SMU Welcomes New Dedman College Dean

August 31, 2010 by · Comments Off 

By Andy Garcia

Dr. William Tsutsui, the new dean of Dedman College, greets guests at the reception in his honor. (PHOTO BY AIDA AHMED / SMU DAILY MUSTANG)

The new dean of Dedman College, Dr. William Tsutsui, was officially welcomed to SMU at a reception in the Hughes-Trigg Ballroom Monday evening.

Tsutsui was chosen out of over 40 candidates for the dean position. His credentials include his role as Associate Dean for International Studies at the University of Kansas and two publications on the cultural influence of Godzilla.

At the reception, Tsutsui spoke on his belief that Dedman College is now positioned to make major advances in the field of liberal arts education.

“This is a defining moment for Dedman College,” Tsutsui said. “Expectations are understandably high both on and off campus, so it’s imperative now as never before for Dedman College to sharpen its focus.“

Tsutsui also touched on the benefits that the new GEC curriculum, Bush Presidential Library and the Second Century Campaign will offer both Dedman College and SMU as a whole.

Dr. Tsutsui took the stage to thank the SMU faculty and staff and express his love for his new home. (PHOTO BY AIDA AHMED / SMU DAILY MUSTANG)

The new dean also spoke about “Texas hospitality” and the number of faculty, students and members of the Dallas community who he has met, and how they always mention his connection to Godzilla.

SMU Provost Paul Ludden introduced Tsutsui and his wife to an audience of SMU’s faculty, board of trustee members, alumni and major donors. Ludden also thanked former Interim Dedman Dean, Peter Moore, for his service to SMU.

Godzilla cookies were served at the reception for Dr. Tsutsui, who has published two books on the subject. (PHOTO BY AIDA AHMED / SMU DAILY MUSTANG)

Diane Keaton a Big Hit at the Last Tate Lecture of the Year

May 4, 2010 by · 1 Comment 

Read more

Students Get Their Foot In The Door at Career Fair

February 19, 2010 by · Comments Off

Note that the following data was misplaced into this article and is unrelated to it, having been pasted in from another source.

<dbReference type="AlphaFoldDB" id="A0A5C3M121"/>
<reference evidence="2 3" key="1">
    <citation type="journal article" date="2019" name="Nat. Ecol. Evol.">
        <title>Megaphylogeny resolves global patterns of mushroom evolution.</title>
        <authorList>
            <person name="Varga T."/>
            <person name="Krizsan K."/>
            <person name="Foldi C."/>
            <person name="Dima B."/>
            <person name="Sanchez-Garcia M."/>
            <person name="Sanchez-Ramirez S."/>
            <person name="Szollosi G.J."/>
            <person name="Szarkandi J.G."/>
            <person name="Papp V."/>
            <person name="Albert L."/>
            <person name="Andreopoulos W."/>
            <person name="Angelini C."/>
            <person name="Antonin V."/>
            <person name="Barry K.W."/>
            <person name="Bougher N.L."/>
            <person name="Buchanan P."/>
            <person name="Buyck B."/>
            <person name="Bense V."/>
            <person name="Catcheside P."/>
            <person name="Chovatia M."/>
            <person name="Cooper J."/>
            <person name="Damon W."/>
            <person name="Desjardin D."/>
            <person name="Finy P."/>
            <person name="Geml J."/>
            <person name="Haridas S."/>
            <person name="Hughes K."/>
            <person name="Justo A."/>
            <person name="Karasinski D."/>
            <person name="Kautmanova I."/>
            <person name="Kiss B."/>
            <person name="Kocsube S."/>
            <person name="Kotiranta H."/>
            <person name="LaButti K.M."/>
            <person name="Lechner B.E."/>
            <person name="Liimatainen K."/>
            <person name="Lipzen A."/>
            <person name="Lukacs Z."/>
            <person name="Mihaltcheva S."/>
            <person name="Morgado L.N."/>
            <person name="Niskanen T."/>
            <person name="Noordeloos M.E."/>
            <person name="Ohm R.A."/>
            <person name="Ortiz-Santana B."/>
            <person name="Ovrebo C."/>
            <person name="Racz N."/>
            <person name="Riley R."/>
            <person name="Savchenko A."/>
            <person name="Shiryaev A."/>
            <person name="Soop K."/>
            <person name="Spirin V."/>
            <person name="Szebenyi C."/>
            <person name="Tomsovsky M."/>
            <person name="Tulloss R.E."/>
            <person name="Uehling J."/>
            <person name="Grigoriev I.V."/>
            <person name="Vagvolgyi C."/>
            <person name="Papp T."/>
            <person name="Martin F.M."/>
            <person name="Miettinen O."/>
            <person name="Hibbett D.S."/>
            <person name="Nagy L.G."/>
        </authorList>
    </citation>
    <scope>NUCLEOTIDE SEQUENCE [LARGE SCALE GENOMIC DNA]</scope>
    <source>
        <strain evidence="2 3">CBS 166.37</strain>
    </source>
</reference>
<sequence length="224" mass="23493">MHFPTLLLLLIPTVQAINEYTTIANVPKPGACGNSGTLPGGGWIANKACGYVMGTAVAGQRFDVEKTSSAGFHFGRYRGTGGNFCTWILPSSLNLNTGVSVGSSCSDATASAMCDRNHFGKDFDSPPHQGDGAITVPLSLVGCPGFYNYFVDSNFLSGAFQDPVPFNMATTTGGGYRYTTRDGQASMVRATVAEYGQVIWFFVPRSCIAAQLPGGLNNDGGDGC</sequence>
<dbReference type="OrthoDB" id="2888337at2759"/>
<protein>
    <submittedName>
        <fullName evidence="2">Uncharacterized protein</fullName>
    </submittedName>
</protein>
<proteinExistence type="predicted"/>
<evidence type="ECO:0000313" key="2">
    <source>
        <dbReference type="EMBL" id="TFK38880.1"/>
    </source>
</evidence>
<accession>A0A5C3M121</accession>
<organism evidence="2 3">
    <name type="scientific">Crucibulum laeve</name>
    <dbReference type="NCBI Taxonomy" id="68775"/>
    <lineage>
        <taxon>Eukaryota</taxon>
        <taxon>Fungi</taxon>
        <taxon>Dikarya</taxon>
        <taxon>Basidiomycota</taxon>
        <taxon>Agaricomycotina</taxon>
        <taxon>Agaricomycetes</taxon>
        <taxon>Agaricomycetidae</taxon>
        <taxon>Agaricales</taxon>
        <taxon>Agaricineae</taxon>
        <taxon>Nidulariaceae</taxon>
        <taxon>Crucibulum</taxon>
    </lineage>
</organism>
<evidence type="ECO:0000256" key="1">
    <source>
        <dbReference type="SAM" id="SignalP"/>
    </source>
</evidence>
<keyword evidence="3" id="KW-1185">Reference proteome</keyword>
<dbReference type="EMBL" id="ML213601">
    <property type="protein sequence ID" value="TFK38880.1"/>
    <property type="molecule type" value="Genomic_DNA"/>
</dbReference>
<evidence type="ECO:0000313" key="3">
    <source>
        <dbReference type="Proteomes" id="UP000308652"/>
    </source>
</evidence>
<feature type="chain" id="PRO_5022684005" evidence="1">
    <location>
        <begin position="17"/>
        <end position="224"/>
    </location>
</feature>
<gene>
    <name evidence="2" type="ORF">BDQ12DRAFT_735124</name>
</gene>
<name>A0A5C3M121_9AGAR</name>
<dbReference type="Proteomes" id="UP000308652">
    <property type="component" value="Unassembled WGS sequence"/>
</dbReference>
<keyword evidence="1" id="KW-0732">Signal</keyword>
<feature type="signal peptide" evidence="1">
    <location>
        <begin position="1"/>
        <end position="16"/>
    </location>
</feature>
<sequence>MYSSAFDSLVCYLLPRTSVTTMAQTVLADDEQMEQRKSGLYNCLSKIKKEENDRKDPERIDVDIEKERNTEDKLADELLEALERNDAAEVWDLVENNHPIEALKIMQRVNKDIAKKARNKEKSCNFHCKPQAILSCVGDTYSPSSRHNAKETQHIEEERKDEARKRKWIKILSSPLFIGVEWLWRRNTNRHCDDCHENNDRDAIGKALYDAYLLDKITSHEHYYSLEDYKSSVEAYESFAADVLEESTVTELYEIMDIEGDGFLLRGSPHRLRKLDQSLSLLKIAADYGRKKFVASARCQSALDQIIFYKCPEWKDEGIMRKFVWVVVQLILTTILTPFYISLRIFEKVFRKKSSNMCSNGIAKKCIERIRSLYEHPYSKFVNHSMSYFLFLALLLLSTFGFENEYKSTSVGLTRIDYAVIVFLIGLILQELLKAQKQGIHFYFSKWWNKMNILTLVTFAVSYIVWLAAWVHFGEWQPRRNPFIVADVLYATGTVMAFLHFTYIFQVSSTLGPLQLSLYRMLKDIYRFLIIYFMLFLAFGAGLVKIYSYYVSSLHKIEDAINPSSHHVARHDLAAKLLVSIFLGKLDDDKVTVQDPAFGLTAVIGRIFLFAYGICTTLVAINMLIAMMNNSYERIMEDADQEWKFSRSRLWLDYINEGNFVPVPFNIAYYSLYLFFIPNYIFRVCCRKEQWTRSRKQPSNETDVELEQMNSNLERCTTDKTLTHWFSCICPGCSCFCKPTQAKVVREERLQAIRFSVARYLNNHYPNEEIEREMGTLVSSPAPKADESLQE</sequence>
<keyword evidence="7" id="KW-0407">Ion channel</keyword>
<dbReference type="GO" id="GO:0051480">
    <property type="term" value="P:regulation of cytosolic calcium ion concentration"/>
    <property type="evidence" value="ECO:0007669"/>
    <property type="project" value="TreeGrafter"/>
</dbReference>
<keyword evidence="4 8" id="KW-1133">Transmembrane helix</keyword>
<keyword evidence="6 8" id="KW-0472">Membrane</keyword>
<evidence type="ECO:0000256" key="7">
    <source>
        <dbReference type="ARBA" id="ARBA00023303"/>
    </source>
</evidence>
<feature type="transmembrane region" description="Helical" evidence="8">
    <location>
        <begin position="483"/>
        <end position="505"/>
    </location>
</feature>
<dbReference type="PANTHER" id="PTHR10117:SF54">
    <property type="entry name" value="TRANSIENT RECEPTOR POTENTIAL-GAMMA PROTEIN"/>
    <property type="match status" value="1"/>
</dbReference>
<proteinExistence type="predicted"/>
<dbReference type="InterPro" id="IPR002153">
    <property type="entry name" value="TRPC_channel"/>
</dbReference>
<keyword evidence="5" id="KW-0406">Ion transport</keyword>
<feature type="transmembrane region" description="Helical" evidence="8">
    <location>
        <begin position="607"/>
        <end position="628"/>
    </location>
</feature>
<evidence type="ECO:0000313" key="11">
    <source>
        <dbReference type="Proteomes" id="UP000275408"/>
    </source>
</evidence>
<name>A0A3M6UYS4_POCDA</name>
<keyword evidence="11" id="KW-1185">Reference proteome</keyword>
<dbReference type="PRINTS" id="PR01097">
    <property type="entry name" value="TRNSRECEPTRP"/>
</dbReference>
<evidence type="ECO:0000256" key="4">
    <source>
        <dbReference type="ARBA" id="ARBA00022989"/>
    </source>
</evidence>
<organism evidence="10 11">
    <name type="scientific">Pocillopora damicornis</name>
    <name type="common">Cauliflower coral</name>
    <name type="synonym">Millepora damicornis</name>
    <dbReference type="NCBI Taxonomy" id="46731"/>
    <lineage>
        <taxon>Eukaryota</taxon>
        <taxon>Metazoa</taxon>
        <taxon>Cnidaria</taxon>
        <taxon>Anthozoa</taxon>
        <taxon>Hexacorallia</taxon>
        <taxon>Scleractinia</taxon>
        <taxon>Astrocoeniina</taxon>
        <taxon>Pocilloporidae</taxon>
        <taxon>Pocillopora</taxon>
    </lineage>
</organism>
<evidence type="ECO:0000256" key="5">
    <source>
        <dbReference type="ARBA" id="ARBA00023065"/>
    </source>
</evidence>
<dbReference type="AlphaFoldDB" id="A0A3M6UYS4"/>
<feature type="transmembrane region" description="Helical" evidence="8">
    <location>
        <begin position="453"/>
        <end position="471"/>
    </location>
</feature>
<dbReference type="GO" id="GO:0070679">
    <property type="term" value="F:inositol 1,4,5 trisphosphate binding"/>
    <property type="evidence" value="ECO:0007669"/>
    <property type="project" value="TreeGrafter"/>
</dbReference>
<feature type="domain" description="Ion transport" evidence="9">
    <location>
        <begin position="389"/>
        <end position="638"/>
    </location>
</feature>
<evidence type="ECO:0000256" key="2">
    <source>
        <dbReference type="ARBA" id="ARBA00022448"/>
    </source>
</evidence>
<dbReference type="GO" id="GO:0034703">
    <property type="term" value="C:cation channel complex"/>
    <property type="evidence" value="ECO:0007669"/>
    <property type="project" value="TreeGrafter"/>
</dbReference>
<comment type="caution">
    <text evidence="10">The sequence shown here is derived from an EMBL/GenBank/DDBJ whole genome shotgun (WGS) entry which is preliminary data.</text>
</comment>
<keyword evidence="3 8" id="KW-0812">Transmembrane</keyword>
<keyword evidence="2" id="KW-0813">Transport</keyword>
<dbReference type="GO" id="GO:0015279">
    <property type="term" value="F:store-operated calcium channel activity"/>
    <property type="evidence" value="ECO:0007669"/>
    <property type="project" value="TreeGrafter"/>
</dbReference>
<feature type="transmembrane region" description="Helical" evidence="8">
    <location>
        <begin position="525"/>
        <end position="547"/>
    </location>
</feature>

Students fill out name tags at the Career and Internship Fair (PHOTO BY PETYA KERTIKOVA / THE DAILY MUSTANG)

Students fill out name tags at the Career and Internship Fair (PHOTO BY PETYA KERTIKOVA / THE DAILY MUSTANG)

Petya Kertikova

The first Career and Internship Fair of the year was hosted in the Hughes-Trigg Student Center ballrooms Thursday afternoon by the Hegi Family Career Development Center.

The career center has hosted internship and career events twice a year since 1939. According to Darin Ford, director of Hegi Family Career Development Center, up to 1400 students are attending the internship fairs every year. At Thursday’s fair, 75 percent of the positions were offered to all majors.

Even though most of today’s internships are non-paid, Ford suggests students still need to attend the career events. The main benefit is to gain experience.

“Working in a real world setting gives students a deep depth of experiences,” said Ford.

Events like the one Thursday are helpful to employers because they save time in searching for the right candidates and it is just easier to find interns from a college event.

Although multiple positions are available, some students do not find what they are looking for. Alex Odiari, an ex-football player at SMU, does find the career center helpful in general but not all of the time.

Katie Roberts, an SMU freshman, felt differently.

“The career center is a very helpful place,” said Roberts.

Most of the students, especially the freshmen, have already visited the Hegi Center.

“You have to be self motivated and very ambitious to go there,” said Roberts. “People over there can help if you are truly interested in what you want to do for the rest of your life.”

The student opinion is that career events should be held more often on campus.

“We don’t know about these events,” said Roberts. “We are receiving e-mails, but often we are deleting them, thinking it’s a junk piece.”

Ford also suggests that career fairs may not be as beneficial to freshmen who are undecided on the future and rightfully so.

“Most of the freshman folks change their majors two or three times by the time they decide what they really want to do,” said Ford.

Even if, Ford stresses that students still need to gain experience outside of the classroom and the career center can be a useful tool for students to learn the right way to develop job skills and even explore work positions before graduation.